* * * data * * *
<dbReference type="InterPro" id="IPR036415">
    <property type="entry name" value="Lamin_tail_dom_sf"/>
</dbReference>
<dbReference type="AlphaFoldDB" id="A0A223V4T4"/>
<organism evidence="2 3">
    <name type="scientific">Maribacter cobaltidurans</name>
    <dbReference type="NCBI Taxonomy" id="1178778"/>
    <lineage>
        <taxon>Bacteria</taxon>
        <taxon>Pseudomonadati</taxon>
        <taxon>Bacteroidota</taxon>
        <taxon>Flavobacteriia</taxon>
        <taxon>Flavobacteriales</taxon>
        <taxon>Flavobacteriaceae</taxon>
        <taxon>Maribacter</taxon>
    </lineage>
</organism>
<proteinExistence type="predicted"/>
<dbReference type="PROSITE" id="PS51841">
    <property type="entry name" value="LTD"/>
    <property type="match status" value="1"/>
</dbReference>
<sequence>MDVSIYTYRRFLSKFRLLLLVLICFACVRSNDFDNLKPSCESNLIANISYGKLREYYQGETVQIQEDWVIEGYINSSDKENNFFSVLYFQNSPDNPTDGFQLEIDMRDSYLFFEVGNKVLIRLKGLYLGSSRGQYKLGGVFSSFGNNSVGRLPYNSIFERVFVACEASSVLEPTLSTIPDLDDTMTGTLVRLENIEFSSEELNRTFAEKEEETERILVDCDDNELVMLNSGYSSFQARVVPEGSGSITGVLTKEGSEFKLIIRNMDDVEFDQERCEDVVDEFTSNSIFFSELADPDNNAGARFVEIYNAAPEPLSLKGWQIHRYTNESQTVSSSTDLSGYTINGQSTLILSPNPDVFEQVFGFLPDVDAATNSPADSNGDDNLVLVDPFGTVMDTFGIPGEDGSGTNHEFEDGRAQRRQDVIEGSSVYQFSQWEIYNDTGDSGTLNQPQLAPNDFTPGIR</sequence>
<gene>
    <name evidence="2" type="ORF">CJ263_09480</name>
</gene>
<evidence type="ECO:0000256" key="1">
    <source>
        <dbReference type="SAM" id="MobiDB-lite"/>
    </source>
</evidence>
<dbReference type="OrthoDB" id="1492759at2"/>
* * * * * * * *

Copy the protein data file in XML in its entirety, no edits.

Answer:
<dbReference type="InterPro" id="IPR036415">
    <property type="entry name" value="Lamin_tail_dom_sf"/>
</dbReference>
<dbReference type="AlphaFoldDB" id="A0A223V4T4"/>
<organism evidence="2 3">
    <name type="scientific">Maribacter cobaltidurans</name>
    <dbReference type="NCBI Taxonomy" id="1178778"/>
    <lineage>
        <taxon>Bacteria</taxon>
        <taxon>Pseudomonadati</taxon>
        <taxon>Bacteroidota</taxon>
        <taxon>Flavobacteriia</taxon>
        <taxon>Flavobacteriales</taxon>
        <taxon>Flavobacteriaceae</taxon>
        <taxon>Maribacter</taxon>
    </lineage>
</organism>
<proteinExistence type="predicted"/>
<dbReference type="PROSITE" id="PS51841">
    <property type="entry name" value="LTD"/>
    <property type="match status" value="1"/>
</dbReference>
<sequence>MDVSIYTYRRFLSKFRLLLLVLICFACVRSNDFDNLKPSCESNLIANISYGKLREYYQGETVQIQEDWVIEGYINSSDKENNFFSVLYFQNSPDNPTDGFQLEIDMRDSYLFFEVGNKVLIRLKGLYLGSSRGQYKLGGVFSSFGNNSVGRLPYNSIFERVFVACEASSVLEPTLSTIPDLDDTMTGTLVRLENIEFSSEELNRTFAEKEEETERILVDCDDNELVMLNSGYSSFQARVVPEGSGSITGVLTKEGSEFKLIIRNMDDVEFDQERCEDVVDEFTSNSIFFSELADPDNNAGARFVEIYNAAPEPLSLKGWQIHRYTNESQTVSSSTDLSGYTINGQSTLILSPNPDVFEQVFGFLPDVDAATNSPADSNGDDNLVLVDPFGTVMDTFGIPGEDGSGTNHEFEDGRAQRRQDVIEGSSVYQFSQWEIYNDTGDSGTLNQPQLAPNDFTPGIR</sequence>
<gene>
    <name evidence="2" type="ORF">CJ263_09480</name>
</gene>
<evidence type="ECO:0000256" key="1">
    <source>
        <dbReference type="SAM" id="MobiDB-lite"/>
    </source>
</evidence>
<dbReference type="OrthoDB" id="1492759at2"/>